My good friend Don Keenan is not only a great trial lawyer but a generous one.  He freely shares his ideas about trial  practice. His blog is a source of helpful ideas which I look forward to. See: At the risk of Don accusing me of plagiarism I would like to call your attention to his last posting “The 7 Rules of Safety Rules. He captures the concept so well it ought to be required reading for all plaintiff trial lawyers.  I think it important enough to give you a very brief summary. See Don’s blog for the full article.

His first rule is to put “safety” in the rule. He says to always use the word safety before the word rule: “Safety rule No. 1.”

His second rule is that it must be short and simple.

His third rule is that it should be aspirational and not negative. He explains it is the difference between sayings “Tractor trailer drivers must not be unqualified to drive their rigs” and “Tractor trailer drivers must be qualified to drive their vehicles.” The first is negative and latter positive.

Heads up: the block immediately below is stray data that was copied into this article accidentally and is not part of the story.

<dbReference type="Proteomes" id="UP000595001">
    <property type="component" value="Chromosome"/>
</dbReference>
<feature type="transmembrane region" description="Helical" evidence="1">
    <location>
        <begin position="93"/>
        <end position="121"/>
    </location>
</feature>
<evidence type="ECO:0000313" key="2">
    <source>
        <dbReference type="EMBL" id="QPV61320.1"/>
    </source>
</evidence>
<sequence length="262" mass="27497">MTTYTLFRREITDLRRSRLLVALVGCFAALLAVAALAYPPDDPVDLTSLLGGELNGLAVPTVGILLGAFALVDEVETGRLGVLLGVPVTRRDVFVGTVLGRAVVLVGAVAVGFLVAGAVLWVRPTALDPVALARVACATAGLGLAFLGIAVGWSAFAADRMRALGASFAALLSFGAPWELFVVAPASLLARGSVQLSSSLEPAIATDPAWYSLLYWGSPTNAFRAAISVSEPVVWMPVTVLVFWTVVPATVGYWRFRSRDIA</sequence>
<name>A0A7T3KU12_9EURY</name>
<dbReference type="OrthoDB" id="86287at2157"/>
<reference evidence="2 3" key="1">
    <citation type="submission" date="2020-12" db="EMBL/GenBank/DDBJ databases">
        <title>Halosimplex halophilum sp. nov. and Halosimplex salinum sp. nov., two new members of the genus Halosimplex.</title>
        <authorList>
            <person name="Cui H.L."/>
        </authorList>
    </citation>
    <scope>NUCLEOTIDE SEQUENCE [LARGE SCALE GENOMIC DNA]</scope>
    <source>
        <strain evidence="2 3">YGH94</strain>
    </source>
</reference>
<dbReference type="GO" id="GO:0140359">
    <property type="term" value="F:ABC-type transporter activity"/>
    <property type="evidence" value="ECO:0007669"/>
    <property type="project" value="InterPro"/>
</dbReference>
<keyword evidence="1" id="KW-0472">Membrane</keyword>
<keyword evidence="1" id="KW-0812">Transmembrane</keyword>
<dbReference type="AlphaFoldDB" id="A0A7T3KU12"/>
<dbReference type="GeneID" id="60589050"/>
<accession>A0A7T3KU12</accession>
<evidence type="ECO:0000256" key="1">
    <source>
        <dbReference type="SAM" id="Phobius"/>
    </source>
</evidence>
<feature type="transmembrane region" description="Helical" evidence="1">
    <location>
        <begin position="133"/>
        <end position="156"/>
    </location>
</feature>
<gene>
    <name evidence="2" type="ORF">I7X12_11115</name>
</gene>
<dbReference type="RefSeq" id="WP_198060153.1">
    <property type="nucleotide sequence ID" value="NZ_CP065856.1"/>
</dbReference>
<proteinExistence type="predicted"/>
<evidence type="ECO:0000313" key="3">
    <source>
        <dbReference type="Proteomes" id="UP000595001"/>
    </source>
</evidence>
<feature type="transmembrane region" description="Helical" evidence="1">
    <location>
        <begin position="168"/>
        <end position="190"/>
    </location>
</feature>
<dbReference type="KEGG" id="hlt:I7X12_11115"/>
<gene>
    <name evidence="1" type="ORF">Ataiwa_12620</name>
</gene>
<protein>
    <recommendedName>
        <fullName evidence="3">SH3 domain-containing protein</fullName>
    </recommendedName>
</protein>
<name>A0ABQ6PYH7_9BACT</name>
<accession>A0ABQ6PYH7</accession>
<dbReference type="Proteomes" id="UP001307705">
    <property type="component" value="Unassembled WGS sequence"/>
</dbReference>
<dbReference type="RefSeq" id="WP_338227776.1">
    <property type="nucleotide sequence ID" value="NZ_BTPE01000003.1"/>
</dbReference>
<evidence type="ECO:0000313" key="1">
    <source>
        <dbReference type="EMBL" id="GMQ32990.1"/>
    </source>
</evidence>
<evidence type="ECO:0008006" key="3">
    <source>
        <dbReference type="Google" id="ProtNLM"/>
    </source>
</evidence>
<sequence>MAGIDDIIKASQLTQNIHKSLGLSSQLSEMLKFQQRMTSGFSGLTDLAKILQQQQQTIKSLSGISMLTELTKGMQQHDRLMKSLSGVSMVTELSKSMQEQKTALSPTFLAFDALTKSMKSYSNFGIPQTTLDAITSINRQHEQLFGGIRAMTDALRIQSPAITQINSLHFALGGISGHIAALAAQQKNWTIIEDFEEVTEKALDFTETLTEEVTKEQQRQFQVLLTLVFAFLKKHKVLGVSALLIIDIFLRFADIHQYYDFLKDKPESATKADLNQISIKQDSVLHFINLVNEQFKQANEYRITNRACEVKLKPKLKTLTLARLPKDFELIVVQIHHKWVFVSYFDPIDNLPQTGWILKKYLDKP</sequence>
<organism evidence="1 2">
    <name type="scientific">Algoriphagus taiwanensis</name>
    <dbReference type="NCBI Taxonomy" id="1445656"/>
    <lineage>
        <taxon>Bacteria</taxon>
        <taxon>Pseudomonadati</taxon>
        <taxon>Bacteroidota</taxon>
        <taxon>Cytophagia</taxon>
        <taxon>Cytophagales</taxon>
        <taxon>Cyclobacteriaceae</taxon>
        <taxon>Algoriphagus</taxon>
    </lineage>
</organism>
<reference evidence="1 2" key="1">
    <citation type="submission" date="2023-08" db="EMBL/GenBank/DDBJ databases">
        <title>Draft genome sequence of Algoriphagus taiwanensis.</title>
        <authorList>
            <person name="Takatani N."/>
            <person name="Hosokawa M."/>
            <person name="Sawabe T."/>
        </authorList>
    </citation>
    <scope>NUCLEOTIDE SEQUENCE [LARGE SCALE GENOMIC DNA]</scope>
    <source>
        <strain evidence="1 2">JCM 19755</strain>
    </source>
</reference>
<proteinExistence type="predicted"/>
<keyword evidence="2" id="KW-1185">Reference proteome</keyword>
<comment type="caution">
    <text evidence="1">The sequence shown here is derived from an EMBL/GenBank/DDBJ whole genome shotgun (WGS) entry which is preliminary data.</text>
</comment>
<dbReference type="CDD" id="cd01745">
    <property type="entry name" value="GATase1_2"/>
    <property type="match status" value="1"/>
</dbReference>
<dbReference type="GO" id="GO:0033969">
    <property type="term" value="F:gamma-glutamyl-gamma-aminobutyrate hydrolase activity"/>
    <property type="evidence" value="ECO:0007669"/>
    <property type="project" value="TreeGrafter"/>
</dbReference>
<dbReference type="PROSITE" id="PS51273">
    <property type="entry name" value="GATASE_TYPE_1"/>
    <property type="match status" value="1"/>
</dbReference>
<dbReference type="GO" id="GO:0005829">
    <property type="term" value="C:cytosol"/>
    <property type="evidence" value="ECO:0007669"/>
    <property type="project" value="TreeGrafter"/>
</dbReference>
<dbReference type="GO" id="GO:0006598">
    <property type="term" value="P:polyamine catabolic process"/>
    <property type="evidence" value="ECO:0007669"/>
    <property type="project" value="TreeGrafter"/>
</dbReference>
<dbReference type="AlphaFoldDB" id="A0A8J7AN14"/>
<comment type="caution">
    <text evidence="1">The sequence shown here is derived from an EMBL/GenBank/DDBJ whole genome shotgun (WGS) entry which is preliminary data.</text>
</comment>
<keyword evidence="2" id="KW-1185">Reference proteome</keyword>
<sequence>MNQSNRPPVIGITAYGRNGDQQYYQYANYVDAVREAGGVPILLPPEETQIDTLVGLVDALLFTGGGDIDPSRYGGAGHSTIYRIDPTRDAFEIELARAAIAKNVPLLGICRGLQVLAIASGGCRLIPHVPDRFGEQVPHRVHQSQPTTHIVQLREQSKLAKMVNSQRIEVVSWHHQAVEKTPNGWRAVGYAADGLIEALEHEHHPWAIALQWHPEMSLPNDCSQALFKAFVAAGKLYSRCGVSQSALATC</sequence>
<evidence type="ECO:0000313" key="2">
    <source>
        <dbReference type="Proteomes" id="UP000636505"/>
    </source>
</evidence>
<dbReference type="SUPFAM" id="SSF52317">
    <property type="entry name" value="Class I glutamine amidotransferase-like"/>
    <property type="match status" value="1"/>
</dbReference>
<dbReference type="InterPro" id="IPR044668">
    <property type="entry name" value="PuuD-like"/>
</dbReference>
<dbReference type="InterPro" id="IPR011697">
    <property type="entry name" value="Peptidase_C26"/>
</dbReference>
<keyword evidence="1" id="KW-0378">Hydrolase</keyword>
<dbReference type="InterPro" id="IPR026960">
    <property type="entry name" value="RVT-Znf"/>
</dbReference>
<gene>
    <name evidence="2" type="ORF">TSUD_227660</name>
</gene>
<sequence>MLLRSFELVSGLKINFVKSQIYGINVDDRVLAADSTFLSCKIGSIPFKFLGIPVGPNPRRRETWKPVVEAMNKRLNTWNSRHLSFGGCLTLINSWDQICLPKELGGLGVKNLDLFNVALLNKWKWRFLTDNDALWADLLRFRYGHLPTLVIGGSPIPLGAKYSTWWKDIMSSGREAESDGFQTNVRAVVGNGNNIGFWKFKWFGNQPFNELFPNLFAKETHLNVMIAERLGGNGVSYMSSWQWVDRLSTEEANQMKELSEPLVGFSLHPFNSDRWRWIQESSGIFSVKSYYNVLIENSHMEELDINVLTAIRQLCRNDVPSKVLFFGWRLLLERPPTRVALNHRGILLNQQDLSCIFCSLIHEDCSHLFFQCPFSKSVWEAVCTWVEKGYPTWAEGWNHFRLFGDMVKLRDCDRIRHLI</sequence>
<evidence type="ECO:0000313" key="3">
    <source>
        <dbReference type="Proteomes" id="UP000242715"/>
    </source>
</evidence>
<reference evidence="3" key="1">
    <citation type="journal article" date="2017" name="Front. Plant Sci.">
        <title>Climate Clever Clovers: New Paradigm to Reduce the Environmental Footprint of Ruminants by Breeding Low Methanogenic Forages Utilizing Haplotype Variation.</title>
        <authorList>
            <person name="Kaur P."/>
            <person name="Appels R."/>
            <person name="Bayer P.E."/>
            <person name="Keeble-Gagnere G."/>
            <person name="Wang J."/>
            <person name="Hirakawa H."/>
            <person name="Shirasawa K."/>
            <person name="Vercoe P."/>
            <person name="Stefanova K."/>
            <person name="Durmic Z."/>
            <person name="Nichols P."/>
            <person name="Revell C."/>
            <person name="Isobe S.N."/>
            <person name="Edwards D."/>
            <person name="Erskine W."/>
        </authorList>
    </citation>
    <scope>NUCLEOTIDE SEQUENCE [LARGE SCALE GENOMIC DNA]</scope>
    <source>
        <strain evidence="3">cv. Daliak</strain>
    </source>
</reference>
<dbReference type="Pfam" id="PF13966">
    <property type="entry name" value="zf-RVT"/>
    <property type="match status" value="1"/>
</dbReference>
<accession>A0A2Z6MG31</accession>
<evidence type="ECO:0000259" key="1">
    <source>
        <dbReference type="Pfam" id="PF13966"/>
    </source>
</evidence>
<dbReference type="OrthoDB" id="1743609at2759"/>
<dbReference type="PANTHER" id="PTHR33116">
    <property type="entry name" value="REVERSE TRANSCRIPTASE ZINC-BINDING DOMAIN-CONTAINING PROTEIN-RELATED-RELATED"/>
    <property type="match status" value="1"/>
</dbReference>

His fourth rule is what he calls the rule of 2 “P’s” The rule has to say what conduct is to be “prevented” and who the rule “protects” – the two P’s.

His fifth rule is that it “must awaken the reptile.” By that he means it must protect the public, the community, everyone etc.

His sixth rule is that it must first prevent and then protect. He says the structure of the rule must always state the conduct that is being prevented first and second who the safety rule protects.

His seventh rule is that cadence counts. That is the wording of rules should end with the same language. If you used “protect” that should be consistent.

So, here’s an example of a proper rule Don gives: “Tractor trailer drivers must be qualified to drive their rigs so as to protect all in the community.”

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